Cell viability assay

Cells (10 4 /well) were seeded in 24-well plates in complete medium with 25 mM glucose, 24 h before the experiment. The following day we changed the medium to one containing no glucose. Meanwhile, we added a different concentration of lactate into the medium at the start of the experiment. From day 2 to 12, we counted the live cells every 2 days 3 wells/day for each culture environment.

Transfection

A small interfering RNA (siRNA) targeting Bcl-2 (cat. no. GS596 Qiagen, Germany) was transfected into cells to block its function. We used Lipofectamine 2000 (cat. no. 11668019 Invitrogen, USA) as the transfection reagent and a negative control siRNA (cat. no. SI03650318 Qiagen). Forty-eight hours after transfection, we collected the mRNA and protein of the transfected cells. To assess knockdown efficiency, we analyzed the mRNA level using real-time PCR (LightCycler 480 Roche, Switzerland) and the level of protein by western blotting (Mini-PROTEAN ® 165–8004 Bio-Rad, USA). Both values were normalized to the expression of β-actin. Experiments were performed between 24 and 72 h after transfection.

Analysis of cell metabolism using a Seahorse Bioscience XF24 instrument

The oxygen consumption rate (OCR) measurements of cells were performed using a Seahorse Bioscience XF24 instrument (Seahorse Bioscience, Billerica, MD, USA). Before running the experiment, the growth medium was removed and the cells were washed with PBS containing Ca 2+ /Mg 2+ (pH 7.4), which was then aspirated and replaced with 700 ml of reduced serum (RS) buffer [CaCl 2 (1.8 mM), MgCl 2 (0.6 mM), KH 2 PO 4 (0.5 mM), KCl (5.33 mM), Na 2 HPO 4 (0.5 mM), NaCl (130 mM), glucose (5.6 mM)], glutamax, minimum essential medium (MEM) amino acid solution, MEM nonessential amino acids, MEM vitamin solution, penicillin/streptomycin, 1% bovine serum albumin (BSA, factor V fatty acid free), 1% FBS and insulin (100 nM). All components, except FBS and insulin, were combined before filter sterilization. Following the addition of FBS and insulin (usually 24–48 h pre-experiment), the RS buffer was warmed to 37°C and the pH adjusted to 7.4. The template for testing was set up as follows. Measurements were performed every 5 min, repeating metabolic measurements 3–4 times per condition for statistical analyses. The 5-min cycle included a 2-min mix period, a 1-min wait and a 2-min measuring time. After measurements of baseline activity, oligomycin (an ATP coupler) was injected, rates were measured, carbonylcyanide p -trifluoromethoxyphenylhydrazone (FCCP) (an electron transport chain accelerator) was injected, and finally rotenone and antimycin (mitochondrial inhibitors) were injected, followed by a final rate measurement.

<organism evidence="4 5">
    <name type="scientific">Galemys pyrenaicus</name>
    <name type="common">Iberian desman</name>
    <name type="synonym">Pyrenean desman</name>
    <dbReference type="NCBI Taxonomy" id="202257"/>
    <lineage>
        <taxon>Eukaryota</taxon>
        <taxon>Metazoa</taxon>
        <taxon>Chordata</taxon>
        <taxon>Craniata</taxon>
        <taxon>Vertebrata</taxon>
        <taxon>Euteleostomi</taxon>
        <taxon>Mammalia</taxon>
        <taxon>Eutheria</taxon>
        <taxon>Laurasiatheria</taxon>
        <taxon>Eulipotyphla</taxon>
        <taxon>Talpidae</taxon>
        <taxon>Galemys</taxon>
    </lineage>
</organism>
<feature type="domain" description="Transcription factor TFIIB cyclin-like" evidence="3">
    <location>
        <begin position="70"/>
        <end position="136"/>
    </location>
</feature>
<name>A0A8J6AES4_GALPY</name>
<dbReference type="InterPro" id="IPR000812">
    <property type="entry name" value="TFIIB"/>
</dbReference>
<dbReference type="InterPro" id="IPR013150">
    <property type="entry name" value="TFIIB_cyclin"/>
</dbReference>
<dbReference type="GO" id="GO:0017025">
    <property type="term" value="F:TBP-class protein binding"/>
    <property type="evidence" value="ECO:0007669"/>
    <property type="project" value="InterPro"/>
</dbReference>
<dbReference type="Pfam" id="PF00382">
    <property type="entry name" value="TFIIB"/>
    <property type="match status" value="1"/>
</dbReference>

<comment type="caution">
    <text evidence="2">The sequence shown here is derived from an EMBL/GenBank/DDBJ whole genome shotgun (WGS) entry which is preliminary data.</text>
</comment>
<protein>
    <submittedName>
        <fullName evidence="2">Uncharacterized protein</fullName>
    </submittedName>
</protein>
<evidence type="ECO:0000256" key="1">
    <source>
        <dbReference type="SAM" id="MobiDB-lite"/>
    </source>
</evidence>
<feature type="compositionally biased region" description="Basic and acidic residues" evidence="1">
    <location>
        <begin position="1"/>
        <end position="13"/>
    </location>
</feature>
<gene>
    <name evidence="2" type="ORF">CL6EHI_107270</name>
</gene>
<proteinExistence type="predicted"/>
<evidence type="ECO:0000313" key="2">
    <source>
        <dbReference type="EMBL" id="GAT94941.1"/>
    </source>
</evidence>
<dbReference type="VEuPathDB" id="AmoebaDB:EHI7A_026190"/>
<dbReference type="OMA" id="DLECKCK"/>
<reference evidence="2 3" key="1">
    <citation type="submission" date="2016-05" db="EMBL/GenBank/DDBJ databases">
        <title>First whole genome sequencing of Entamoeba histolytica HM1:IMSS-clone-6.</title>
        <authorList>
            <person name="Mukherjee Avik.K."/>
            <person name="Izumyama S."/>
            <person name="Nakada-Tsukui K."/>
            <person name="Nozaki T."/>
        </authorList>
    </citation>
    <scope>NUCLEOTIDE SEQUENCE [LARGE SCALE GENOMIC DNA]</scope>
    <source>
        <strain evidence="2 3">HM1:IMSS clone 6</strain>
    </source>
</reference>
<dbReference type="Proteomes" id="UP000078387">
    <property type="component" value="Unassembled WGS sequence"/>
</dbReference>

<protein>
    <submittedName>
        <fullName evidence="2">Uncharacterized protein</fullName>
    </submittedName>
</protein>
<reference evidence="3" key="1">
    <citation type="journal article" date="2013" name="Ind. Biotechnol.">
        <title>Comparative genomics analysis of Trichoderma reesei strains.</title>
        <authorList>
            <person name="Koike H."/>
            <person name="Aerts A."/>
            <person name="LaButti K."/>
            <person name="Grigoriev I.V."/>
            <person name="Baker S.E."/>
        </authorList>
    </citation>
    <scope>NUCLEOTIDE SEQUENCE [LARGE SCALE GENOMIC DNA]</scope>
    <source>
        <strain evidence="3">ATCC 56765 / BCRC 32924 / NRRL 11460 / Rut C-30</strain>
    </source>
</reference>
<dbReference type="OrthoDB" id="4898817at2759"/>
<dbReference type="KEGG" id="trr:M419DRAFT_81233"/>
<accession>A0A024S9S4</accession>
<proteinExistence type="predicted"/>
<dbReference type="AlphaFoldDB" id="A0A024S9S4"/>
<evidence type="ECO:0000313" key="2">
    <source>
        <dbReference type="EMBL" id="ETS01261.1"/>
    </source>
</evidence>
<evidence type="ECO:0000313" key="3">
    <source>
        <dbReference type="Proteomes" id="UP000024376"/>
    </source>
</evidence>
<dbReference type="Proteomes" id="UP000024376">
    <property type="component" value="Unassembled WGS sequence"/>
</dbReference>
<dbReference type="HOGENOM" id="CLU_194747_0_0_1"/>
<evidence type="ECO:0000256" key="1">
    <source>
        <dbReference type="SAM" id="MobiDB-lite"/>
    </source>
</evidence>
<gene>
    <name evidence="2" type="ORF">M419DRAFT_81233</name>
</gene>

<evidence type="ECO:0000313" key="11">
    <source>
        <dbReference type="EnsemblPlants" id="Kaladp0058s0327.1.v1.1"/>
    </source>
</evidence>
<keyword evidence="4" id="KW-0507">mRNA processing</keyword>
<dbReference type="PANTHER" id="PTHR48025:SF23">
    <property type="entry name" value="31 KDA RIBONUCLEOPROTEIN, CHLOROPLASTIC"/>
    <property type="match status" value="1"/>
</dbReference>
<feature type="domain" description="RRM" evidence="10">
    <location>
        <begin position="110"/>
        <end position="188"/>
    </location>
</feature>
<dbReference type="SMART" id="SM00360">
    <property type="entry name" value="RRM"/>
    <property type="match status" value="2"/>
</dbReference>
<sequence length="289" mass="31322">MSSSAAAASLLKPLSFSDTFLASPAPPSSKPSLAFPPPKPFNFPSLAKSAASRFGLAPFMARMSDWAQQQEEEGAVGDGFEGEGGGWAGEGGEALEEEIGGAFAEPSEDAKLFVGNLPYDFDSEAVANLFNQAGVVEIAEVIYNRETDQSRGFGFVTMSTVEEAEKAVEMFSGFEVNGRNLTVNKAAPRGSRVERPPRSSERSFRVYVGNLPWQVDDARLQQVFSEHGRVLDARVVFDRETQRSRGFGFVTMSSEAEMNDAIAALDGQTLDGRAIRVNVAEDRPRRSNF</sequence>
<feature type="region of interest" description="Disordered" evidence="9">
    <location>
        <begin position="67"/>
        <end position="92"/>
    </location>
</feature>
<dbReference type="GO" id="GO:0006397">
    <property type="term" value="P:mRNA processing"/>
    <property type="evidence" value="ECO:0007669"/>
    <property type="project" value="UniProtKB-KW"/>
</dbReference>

Measurement of extracellular lactate levels

Cells were seeded onto plates and allowed to grow in medium with 25 mM glucose for attachment overnight. The next day, we replaced the medium with fresh medium with 0 mM glucose at time zero. From time zero, every 24 h, we collected the medium samples and counted the number of cells in the same plate. The concentrations of lactate in the medium samples were measured with lactate reagent (cat. no. P0000024 CMA Microdialysis, Sweden). The results were normalized to the number of the cells in each sample.

Measurement of glucose starvation-induced apoptosis